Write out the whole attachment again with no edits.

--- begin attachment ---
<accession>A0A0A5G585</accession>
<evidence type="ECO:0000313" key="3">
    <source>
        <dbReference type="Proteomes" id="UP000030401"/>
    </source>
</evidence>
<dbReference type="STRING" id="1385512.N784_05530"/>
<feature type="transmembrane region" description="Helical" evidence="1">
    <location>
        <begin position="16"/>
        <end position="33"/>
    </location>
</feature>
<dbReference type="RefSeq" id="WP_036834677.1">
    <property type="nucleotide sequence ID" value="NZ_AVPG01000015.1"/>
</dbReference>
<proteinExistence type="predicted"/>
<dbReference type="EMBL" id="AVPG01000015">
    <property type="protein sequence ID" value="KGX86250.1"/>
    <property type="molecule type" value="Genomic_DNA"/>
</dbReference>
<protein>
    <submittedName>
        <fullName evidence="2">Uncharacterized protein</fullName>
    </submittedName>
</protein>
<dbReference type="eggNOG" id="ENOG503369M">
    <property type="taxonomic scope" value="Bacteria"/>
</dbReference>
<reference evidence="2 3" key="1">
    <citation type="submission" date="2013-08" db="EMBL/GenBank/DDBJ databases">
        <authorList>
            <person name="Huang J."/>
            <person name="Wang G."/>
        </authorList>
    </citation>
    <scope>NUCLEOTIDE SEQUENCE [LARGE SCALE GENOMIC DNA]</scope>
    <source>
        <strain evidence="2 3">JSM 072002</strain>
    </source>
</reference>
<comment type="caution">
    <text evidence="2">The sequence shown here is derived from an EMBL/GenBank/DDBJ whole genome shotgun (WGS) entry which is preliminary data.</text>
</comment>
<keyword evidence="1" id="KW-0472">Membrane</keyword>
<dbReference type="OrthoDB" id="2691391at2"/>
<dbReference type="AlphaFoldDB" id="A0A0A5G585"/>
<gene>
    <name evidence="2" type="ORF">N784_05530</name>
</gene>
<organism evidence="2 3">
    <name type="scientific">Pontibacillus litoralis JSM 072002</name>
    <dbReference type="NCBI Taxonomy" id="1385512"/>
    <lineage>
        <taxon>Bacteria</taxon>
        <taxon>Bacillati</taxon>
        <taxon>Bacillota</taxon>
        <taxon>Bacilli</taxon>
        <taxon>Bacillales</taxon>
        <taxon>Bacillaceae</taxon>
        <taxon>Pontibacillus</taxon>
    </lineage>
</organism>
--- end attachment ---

<accession>A0A0A5G585</accession>
<evidence type="ECO:0000313" key="3">
    <source>
        <dbReference type="Proteomes" id="UP000030401"/>
    </source>
</evidence>
<dbReference type="STRING" id="1385512.N784_05530"/>
<feature type="transmembrane region" description="Helical" evidence="1">
    <location>
        <begin position="16"/>
        <end position="33"/>
    </location>
</feature>
<dbReference type="RefSeq" id="WP_036834677.1">
    <property type="nucleotide sequence ID" value="NZ_AVPG01000015.1"/>
</dbReference>
<proteinExistence type="predicted"/>
<dbReference type="EMBL" id="AVPG01000015">
    <property type="protein sequence ID" value="KGX86250.1"/>
    <property type="molecule type" value="Genomic_DNA"/>
</dbReference>
<protein>
    <submittedName>
        <fullName evidence="2">Uncharacterized protein</fullName>
    </submittedName>
</protein>
<dbReference type="eggNOG" id="ENOG503369M">
    <property type="taxonomic scope" value="Bacteria"/>
</dbReference>
<reference evidence="2 3" key="1">
    <citation type="submission" date="2013-08" db="EMBL/GenBank/DDBJ databases">
        <authorList>
            <person name="Huang J."/>
            <person name="Wang G."/>
        </authorList>
    </citation>
    <scope>NUCLEOTIDE SEQUENCE [LARGE SCALE GENOMIC DNA]</scope>
    <source>
        <strain evidence="2 3">JSM 072002</strain>
    </source>
</reference>
<comment type="caution">
    <text evidence="2">The sequence shown here is derived from an EMBL/GenBank/DDBJ whole genome shotgun (WGS) entry which is preliminary data.</text>
</comment>
<keyword evidence="1" id="KW-0472">Membrane</keyword>
<dbReference type="OrthoDB" id="2691391at2"/>
<dbReference type="AlphaFoldDB" id="A0A0A5G585"/>
<gene>
    <name evidence="2" type="ORF">N784_05530</name>
</gene>
<organism evidence="2 3">
    <name type="scientific">Pontibacillus litoralis JSM 072002</name>
    <dbReference type="NCBI Taxonomy" id="1385512"/>
    <lineage>
        <taxon>Bacteria</taxon>
        <taxon>Bacillati</taxon>
        <taxon>Bacillota</taxon>
        <taxon>Bacilli</taxon>
        <taxon>Bacillales</taxon>
        <taxon>Bacillaceae</taxon>
        <taxon>Pontibacillus</taxon>
    </lineage>
</organism>